Wildlife crimes not in ‘control’ of WCCB; many cases pending (Raigarh District, India)


Roshan Chachane, The Hitavada  

Date Published

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From lynching of tiger to shootout of bear and illegal capturing of wild elephants by authorities, Wildlife Crime Control Bureau (WCCB) officials will a long list of unresolved cases of wildlife crimes on their hands to deal with in a meeting with Forest Department scheduled to be held on Wednesday.

Official records of elephant deaths accessed by ‘The Hitavada’ painted a grim picture with 28 out of 90 deaths causing by electrocution. Of these 27 deaths, 7 are identified as an act of poaching, but cases have been registered in only five cases whereas accused have been identified in only three.

Considering the death of so many elephants after coming in contact of low-hanging high-tension power cables in Dharamjaigarh and Raigarh region, Chhattisgarh State Power Distribution Company Limited (CSPDCL), over a year ago, had sent a work plan worth about Rs 40 crores to raise the level of power cables so that the elephants won’t reach them. But, Forest Department hasn’t responded to this proposal as of yet.

Referring to Sonu, a wild elephant captured by forest officials in 2015, environmentalist Nitin Singhvi questioned that isn’t it a crime to keep a wild elephant under captivity despite having an order of High Court directing to release him in the forest. Isn’t it not a crime to capture and domesticate wild elephants without any official order, Singhvi lamented about three elephants namely Civil Bahadur and Lali, which were caught in 2010 and Raju captured in 2013 without any official order.

The most gruesome incident of wildlife crime happened at village Bakhrutola of Rajnandgaon on September 24, 2011, where a frenzied mob of 3,000 villagers lynched a stray tigress to death as Forest officials, police and district administration officials stood helplessly.
A fact finding team of National Tiger Conservation Authority (NTCA) had discovered that the lacklustre response of senior officials, pathetic inter-department coordination and lack of equipment or trained manpower such as tranquilizer guns were the main causes of this horrifyingly infamous incident.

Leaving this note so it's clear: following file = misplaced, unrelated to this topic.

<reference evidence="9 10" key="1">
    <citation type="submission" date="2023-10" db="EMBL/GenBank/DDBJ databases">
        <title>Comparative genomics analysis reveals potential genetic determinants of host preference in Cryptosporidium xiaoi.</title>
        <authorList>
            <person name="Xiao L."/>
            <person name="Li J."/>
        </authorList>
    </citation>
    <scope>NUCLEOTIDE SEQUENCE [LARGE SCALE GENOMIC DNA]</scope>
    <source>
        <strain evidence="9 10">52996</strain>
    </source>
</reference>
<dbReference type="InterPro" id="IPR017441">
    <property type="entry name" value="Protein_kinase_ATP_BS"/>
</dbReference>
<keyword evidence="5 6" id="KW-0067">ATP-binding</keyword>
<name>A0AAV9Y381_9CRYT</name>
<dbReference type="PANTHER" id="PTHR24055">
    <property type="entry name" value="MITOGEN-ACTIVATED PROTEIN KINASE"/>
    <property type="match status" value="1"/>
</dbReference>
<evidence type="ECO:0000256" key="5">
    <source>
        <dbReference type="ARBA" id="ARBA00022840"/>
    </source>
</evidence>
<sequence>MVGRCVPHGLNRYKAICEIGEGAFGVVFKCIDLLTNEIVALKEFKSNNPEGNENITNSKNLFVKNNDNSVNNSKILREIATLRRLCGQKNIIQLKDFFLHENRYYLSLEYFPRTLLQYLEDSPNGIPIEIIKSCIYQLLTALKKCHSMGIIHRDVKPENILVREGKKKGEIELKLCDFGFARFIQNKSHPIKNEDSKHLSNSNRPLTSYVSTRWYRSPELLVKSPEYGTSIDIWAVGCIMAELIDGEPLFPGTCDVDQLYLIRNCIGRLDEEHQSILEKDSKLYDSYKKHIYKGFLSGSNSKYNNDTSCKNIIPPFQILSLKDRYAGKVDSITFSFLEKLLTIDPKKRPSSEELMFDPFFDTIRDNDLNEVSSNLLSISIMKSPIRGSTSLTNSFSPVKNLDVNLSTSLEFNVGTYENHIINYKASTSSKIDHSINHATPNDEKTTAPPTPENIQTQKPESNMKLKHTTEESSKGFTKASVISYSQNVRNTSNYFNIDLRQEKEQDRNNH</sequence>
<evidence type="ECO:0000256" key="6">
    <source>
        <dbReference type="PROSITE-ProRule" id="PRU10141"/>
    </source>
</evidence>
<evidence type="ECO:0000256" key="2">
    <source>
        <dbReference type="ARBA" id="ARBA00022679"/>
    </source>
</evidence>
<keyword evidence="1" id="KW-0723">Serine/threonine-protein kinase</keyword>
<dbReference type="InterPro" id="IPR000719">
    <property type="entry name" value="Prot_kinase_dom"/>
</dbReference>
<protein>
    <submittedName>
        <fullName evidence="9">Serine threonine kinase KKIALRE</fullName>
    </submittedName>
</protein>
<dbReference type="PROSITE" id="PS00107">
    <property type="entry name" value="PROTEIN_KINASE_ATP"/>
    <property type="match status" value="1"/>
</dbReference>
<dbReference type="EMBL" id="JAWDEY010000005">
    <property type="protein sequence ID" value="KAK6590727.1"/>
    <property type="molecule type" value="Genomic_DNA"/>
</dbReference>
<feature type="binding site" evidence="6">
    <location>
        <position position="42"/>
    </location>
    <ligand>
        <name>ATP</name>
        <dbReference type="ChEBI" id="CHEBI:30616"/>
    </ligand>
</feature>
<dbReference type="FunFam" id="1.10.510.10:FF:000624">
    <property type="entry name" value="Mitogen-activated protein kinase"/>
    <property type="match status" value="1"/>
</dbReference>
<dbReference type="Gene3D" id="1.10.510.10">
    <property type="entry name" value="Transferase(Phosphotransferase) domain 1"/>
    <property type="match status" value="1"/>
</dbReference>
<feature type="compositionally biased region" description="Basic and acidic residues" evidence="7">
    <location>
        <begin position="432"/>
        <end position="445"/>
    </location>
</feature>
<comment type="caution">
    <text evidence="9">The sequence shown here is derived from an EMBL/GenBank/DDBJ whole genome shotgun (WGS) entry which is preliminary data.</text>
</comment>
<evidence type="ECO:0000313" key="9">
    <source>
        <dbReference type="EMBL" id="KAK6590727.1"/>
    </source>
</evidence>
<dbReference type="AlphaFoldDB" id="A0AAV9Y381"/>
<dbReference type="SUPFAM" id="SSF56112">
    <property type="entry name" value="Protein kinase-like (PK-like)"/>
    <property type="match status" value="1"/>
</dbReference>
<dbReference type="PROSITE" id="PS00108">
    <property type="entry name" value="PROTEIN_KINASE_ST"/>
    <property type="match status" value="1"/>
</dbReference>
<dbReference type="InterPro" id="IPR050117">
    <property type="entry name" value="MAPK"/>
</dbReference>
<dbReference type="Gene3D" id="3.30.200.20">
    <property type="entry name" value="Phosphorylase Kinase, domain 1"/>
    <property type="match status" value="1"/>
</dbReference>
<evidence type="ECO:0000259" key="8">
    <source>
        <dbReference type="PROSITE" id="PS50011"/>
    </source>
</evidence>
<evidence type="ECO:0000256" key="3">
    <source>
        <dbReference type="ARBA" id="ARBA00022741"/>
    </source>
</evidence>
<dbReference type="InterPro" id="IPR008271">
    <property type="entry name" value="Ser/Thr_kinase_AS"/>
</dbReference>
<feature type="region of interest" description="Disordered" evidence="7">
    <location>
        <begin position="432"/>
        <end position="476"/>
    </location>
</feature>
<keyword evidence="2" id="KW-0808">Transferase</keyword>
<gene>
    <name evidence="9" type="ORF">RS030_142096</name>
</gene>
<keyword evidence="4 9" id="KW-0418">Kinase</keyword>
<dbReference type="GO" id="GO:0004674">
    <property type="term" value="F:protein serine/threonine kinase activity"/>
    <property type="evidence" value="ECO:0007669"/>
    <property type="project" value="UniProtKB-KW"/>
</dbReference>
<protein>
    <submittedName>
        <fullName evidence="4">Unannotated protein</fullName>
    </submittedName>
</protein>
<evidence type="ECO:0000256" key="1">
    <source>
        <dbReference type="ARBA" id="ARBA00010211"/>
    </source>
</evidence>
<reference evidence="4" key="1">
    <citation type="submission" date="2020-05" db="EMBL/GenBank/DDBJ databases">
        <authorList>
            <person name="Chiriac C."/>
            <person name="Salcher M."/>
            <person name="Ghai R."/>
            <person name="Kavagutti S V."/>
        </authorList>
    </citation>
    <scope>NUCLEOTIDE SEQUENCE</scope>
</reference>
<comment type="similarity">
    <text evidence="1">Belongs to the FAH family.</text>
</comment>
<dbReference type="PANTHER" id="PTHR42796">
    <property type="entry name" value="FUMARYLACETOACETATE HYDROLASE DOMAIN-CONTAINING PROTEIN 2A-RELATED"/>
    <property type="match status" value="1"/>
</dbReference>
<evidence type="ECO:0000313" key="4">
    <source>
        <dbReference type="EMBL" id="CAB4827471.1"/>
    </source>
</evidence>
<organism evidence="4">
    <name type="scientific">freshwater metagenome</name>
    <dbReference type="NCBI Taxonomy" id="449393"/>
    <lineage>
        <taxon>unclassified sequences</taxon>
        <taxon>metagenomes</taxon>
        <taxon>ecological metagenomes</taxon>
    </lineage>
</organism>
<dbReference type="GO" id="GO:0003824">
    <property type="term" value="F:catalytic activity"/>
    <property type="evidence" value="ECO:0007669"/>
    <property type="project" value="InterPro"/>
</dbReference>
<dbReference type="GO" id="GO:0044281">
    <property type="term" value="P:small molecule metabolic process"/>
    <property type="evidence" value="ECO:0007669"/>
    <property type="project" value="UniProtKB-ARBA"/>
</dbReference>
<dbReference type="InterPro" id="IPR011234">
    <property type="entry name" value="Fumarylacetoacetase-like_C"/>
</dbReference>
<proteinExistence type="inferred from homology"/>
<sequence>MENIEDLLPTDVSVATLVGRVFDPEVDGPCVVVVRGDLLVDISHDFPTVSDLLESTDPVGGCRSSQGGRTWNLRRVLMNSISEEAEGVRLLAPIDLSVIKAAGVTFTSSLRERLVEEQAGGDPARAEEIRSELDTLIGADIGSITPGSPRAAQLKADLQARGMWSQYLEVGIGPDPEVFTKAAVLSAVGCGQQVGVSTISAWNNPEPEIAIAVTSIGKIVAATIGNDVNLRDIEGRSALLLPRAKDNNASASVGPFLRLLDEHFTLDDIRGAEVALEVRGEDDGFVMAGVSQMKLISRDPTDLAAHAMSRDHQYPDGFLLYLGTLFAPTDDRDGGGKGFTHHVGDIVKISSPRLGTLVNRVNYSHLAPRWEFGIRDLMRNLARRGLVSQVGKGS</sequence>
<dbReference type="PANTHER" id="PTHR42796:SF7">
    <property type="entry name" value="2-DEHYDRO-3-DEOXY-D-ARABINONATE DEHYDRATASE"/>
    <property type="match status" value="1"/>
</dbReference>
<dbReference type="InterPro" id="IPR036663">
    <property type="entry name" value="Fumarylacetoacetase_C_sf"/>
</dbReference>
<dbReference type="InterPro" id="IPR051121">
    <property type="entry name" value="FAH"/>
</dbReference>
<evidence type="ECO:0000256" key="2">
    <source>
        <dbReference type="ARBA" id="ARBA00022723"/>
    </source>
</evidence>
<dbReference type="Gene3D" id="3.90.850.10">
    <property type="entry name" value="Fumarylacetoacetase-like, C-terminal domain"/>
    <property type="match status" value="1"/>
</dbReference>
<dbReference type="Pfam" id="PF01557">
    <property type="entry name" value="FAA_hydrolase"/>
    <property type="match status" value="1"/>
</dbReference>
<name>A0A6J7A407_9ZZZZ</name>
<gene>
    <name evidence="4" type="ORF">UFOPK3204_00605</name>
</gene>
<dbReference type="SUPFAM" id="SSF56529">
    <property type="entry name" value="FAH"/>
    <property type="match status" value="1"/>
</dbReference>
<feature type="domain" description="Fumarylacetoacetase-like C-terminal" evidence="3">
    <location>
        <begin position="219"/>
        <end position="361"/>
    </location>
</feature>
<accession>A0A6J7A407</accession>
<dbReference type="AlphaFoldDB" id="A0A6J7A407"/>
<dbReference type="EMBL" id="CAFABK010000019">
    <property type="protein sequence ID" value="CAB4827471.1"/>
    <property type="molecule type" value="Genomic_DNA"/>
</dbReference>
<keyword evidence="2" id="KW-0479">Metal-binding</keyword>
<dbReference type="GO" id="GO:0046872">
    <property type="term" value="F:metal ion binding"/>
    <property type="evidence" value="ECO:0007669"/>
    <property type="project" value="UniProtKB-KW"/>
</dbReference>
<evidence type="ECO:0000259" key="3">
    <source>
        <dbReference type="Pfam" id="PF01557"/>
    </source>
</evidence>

Prior to this ghastly incident, a tigress was poisoned to death by unidentified poachers at village Amina of Neur beat under Pandariya range in Kawardha district on December 20, 2010. Third case of tiger poaching was reported at Jamun Pani Region of Bhoramdev on November 11, 2011, just two months after the Rajnandgaon incident. In yet another wildlife crime, police personnel armed with automatic rifles shot dead a female bear inside forest near Navagaon in Mahasamund forest division on March 12, 2016. As the video clips of this harrowing shootout went viral on social media, it created a nationwide outcry. Despite it being an unauthorised action, no action was taken against accused police personnel.

On January 1, 2014, another bear was shot dead by police on the order of Sub-Divisional Magistrate (SDM) Pendra Road. 

A three-member probe committee was formed to investigate this crime, but this too has been forgotten by Department. Last but not least, the case of a python killed by 150th Battalion of CRPF personnel at Dornapal camp has also been put on back burner.

When asked, Principal Chief Conservator of Forest (PCCF) RK Singh told ‘The Hitavada’ that most of these cases of wildlife crimes are pending in Court. So, the law will take its own course. On the question of CSPDCL proposal, PCCF said he hasn’t received any proposal and as far as raising the power cables is concerned; it is responsibility of Power Company. On the agenda of meeting WCCB, he told that main objective of the meeting is to strike coordination between various concerning department so as bring efficiency in resolving the wildlife crimes.